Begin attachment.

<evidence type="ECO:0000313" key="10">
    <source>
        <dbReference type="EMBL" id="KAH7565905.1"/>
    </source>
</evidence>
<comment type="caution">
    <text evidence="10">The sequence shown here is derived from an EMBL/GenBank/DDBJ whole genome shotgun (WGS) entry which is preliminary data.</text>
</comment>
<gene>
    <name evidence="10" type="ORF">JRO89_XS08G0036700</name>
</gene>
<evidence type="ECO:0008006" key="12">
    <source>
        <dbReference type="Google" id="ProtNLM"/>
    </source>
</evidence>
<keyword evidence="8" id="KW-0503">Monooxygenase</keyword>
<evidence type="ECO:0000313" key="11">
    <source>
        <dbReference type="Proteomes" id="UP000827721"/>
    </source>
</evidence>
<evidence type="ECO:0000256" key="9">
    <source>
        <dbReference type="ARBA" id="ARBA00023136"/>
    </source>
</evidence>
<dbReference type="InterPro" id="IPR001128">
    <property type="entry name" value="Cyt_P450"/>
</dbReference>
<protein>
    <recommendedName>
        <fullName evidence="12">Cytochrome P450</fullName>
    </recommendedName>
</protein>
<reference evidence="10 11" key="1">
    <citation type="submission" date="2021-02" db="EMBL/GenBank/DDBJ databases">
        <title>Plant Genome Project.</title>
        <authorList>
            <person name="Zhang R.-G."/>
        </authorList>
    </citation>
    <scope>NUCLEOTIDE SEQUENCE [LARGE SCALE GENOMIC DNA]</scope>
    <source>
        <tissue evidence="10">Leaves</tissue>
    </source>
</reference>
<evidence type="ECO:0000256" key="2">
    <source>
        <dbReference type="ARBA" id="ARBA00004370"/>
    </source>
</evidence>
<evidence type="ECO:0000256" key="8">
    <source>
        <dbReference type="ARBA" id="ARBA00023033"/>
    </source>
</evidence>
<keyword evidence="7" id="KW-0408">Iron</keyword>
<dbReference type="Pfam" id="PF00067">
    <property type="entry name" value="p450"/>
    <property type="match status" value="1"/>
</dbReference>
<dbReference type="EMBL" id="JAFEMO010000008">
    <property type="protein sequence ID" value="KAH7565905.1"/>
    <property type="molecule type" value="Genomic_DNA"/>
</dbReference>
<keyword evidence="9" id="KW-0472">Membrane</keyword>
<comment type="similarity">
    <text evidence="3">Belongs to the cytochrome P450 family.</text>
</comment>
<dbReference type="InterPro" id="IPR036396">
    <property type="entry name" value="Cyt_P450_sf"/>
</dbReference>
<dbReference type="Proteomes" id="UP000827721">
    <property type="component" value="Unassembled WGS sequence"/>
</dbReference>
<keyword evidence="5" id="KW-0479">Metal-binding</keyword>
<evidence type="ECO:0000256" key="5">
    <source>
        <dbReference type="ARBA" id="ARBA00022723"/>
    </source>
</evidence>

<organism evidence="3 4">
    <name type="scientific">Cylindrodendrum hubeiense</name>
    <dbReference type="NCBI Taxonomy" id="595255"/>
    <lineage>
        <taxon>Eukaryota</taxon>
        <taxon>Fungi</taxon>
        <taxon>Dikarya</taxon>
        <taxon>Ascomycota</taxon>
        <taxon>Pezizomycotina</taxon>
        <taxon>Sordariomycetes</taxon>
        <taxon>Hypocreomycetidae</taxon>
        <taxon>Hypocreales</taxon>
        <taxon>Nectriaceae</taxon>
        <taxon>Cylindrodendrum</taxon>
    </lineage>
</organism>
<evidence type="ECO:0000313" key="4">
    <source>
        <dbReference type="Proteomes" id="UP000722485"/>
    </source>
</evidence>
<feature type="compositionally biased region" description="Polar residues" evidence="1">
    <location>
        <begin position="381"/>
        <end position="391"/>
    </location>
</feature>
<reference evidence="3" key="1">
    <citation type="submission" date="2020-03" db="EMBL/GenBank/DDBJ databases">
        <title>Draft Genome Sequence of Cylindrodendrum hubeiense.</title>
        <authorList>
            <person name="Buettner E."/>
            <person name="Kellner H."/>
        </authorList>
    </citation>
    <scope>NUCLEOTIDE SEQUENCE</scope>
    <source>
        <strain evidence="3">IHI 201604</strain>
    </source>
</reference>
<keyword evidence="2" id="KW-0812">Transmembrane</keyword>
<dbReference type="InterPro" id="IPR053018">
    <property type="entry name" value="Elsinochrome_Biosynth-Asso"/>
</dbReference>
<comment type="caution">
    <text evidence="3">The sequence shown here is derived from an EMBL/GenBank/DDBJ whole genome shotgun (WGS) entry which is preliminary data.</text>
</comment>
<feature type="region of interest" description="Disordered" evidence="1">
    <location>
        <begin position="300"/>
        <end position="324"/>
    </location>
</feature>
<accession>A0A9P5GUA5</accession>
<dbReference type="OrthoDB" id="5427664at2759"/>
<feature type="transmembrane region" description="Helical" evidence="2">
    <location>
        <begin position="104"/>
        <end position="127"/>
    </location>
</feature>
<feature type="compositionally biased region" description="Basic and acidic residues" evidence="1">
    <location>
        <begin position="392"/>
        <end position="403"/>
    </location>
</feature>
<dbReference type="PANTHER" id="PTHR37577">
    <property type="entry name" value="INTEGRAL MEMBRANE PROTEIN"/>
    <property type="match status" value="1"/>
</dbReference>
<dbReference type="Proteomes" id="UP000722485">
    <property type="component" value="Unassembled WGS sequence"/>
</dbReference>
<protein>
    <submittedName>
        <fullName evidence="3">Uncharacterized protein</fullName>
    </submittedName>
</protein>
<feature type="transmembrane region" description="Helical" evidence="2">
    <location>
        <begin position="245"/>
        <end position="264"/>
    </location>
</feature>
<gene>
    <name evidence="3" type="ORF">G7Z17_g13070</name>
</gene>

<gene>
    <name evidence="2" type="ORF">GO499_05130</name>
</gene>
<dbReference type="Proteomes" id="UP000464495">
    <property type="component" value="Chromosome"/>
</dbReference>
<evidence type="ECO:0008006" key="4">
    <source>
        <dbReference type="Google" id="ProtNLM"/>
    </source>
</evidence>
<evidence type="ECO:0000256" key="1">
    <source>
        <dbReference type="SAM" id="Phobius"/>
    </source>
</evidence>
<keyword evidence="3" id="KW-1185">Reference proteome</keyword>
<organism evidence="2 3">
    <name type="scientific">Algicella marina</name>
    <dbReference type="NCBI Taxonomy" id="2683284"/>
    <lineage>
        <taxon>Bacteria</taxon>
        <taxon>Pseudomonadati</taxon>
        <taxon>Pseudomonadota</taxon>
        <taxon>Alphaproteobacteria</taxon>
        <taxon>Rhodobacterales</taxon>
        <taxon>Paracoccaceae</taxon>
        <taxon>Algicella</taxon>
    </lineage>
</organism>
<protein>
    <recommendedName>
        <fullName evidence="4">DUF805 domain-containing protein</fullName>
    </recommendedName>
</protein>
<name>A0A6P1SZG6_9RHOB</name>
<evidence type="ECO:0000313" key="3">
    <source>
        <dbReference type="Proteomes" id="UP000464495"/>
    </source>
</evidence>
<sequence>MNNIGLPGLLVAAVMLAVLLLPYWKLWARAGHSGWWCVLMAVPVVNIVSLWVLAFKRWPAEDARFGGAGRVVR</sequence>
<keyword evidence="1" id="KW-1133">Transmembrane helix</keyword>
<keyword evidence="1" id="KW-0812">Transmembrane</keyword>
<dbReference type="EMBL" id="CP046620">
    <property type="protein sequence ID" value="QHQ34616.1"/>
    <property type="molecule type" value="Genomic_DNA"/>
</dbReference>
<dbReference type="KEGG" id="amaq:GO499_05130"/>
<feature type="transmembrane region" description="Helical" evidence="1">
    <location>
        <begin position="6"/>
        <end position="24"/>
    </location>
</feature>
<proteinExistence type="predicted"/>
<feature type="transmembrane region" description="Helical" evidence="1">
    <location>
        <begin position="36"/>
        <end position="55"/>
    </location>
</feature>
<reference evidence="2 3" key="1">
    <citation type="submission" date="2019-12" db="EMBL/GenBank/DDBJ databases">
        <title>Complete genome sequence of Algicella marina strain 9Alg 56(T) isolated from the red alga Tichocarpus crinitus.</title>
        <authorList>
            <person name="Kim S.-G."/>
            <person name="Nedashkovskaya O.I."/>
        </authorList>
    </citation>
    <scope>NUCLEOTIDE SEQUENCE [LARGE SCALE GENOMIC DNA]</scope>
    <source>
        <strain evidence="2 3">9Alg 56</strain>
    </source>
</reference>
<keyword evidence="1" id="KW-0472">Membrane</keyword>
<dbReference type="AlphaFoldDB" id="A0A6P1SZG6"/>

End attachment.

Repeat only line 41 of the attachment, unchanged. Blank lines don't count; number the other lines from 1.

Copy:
        </authorList>